This study showed that electrospun PCL micro-fibres influence fibroblast behaviour over 21 days of culture and that scaffold fibre orientation dictates how cell-secreted collagen is deposited throughout the construct. The minimally-invasive technique of SHG allowed for the visualisation of fibrous collagen in its unaltered secreted form, showing increased deposition and construct infiltration with time. Depth profiling of the constructs with SHG also showed that collagen deposition and/or organisation varies at different depths within the construct, dependant on the initial scaffold architecture. Collagen deposition also appeared to directly influence construct mechanical properties.

Cell metabolic activity was initially highest on aligned scaffolds (D3) but at the end of culture was highest on random scaffolds (D12). Initially, cells migrate fast along the aligned fibres but once they reach the end of the scaffold there is limited space for proliferation. In addition cells migrated deeper into random fibrous scaffolds than aligned scaffolds and so both of these factors are likely to account for the differences in viability at day 12. In the second part of the study, cell number (assayed by total DNA) was higher at all time points across 21 days of culture on random fibres compared with aligned fibres most likely due to the higher porosity of the random scaffold facilitating greater scaffold infiltration and available surface area.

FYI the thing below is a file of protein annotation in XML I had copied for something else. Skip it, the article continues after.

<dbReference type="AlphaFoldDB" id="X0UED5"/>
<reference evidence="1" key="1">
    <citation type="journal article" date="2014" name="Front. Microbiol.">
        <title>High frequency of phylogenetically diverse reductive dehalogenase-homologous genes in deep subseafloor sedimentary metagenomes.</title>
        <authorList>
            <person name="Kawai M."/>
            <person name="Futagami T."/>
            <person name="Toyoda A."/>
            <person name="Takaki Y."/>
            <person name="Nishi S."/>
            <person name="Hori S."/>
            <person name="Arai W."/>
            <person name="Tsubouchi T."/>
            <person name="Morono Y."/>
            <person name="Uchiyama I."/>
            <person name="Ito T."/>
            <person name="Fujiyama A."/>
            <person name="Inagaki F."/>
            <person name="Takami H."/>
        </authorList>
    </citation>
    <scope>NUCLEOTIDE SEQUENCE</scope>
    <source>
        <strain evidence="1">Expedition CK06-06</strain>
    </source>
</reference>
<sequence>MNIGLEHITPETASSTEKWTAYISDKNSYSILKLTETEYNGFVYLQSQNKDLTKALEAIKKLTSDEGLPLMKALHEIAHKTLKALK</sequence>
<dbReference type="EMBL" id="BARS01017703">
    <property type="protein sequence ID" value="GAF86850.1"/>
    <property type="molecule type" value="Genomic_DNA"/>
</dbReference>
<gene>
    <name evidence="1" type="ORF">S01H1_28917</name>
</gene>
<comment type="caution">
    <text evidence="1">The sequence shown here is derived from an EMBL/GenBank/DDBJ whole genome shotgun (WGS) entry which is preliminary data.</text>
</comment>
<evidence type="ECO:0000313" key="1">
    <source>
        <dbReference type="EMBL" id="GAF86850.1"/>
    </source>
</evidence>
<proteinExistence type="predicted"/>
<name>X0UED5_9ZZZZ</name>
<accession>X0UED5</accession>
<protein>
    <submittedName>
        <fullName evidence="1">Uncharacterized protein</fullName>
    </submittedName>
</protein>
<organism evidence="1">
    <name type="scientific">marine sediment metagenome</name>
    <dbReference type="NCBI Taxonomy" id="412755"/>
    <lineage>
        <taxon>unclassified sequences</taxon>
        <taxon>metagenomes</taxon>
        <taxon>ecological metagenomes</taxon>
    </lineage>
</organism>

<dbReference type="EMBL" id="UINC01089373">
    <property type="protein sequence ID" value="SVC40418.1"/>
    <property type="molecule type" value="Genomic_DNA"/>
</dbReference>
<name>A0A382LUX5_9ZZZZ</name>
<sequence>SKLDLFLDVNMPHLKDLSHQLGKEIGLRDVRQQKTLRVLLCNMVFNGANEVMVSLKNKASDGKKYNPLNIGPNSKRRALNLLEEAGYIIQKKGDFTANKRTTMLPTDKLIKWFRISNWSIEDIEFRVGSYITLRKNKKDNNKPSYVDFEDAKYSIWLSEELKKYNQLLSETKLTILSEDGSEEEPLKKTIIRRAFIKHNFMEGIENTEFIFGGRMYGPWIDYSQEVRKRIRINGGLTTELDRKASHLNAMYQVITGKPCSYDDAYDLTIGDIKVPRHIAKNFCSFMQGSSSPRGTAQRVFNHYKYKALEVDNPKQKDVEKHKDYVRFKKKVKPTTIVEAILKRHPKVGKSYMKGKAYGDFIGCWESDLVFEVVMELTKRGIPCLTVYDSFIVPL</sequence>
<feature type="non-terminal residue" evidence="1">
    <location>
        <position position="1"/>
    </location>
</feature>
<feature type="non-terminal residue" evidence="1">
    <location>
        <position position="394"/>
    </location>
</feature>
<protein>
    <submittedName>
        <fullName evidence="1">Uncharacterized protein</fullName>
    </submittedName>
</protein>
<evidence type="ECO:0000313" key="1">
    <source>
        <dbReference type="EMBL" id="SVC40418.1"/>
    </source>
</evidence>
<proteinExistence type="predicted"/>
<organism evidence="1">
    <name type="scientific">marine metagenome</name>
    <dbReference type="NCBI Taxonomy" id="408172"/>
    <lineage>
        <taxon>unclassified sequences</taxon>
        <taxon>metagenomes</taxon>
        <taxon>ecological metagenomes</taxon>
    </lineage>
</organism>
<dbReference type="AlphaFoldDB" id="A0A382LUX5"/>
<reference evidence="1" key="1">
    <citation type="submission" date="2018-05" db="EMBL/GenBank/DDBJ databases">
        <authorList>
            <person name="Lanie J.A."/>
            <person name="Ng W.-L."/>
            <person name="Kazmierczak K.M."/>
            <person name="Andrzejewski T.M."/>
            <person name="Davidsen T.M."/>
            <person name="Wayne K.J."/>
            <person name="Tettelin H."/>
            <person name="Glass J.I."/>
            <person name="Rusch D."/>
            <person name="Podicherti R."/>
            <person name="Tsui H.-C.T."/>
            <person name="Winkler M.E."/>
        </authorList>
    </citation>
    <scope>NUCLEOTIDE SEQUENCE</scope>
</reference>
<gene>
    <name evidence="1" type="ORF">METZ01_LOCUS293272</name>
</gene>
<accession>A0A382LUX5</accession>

Fibrous scaffolds have been shown to promote cellular proliferation and differentiation because cells attach and organize around fibres with diameters smaller than their size [21]. In this study, scaffolds made of randomly orientated fibres generally caused fibroblasts to attach to multiple fibres whereas on aligned fibres they tended to spread along the length of fibres. On aligned scaffolds, cell orientation and migration could be precisely controlled by the direction of the fibres, a phenomenon called contact guidance theory [22]. However, at day 21 there were a small number of fibroblasts that deviated from the principle axis of alignment at the scaffold surface which may have been due to these cells experiencing space restriction and being unable to spread out along the fibre length as cell density has reached a critical point. It may be that these scaffolds need some form of mechanical strain, either statically fixed or dynamic, in order to maintain cell and collagen alignment throughout the whole construct after this time point. Mechanical conditioning has been shown to be effective for maintaining matrix alignment in fibrous constructs [16], [23].